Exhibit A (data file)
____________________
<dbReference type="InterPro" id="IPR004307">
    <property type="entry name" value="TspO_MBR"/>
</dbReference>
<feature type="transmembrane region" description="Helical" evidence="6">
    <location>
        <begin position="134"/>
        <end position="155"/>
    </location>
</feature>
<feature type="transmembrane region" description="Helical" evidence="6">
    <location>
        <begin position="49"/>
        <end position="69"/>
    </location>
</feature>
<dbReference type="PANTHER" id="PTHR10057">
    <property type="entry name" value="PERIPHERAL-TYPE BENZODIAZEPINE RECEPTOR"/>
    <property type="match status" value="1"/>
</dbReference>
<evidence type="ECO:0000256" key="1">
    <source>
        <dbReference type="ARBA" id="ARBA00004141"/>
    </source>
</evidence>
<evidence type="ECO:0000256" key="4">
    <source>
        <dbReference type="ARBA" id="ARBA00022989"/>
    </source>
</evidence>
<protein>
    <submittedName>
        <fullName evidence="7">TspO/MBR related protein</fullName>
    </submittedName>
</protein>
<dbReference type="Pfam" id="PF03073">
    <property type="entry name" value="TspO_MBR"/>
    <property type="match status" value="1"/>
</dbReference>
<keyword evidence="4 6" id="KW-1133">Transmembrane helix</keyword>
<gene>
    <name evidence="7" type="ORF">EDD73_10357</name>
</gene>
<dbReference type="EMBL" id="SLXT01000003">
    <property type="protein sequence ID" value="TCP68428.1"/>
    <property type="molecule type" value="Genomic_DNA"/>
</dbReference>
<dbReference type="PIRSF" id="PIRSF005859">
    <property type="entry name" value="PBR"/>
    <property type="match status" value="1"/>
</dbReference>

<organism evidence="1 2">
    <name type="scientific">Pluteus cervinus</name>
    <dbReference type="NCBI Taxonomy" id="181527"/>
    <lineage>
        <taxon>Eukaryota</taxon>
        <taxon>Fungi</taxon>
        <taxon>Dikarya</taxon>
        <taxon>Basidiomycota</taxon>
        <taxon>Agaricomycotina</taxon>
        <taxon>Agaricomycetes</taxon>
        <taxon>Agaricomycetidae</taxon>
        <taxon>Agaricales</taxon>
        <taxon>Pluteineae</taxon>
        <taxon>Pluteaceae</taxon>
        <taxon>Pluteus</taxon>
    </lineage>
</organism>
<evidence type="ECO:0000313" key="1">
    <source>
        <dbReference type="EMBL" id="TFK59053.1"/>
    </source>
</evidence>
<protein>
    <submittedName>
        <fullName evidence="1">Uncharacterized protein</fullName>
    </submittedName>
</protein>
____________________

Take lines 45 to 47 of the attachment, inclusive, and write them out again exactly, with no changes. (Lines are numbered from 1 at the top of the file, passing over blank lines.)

    <property type="molecule type" value="Genomic_DNA"/>
</dbReference>
<dbReference type="PIRSF" id="PIRSF005859">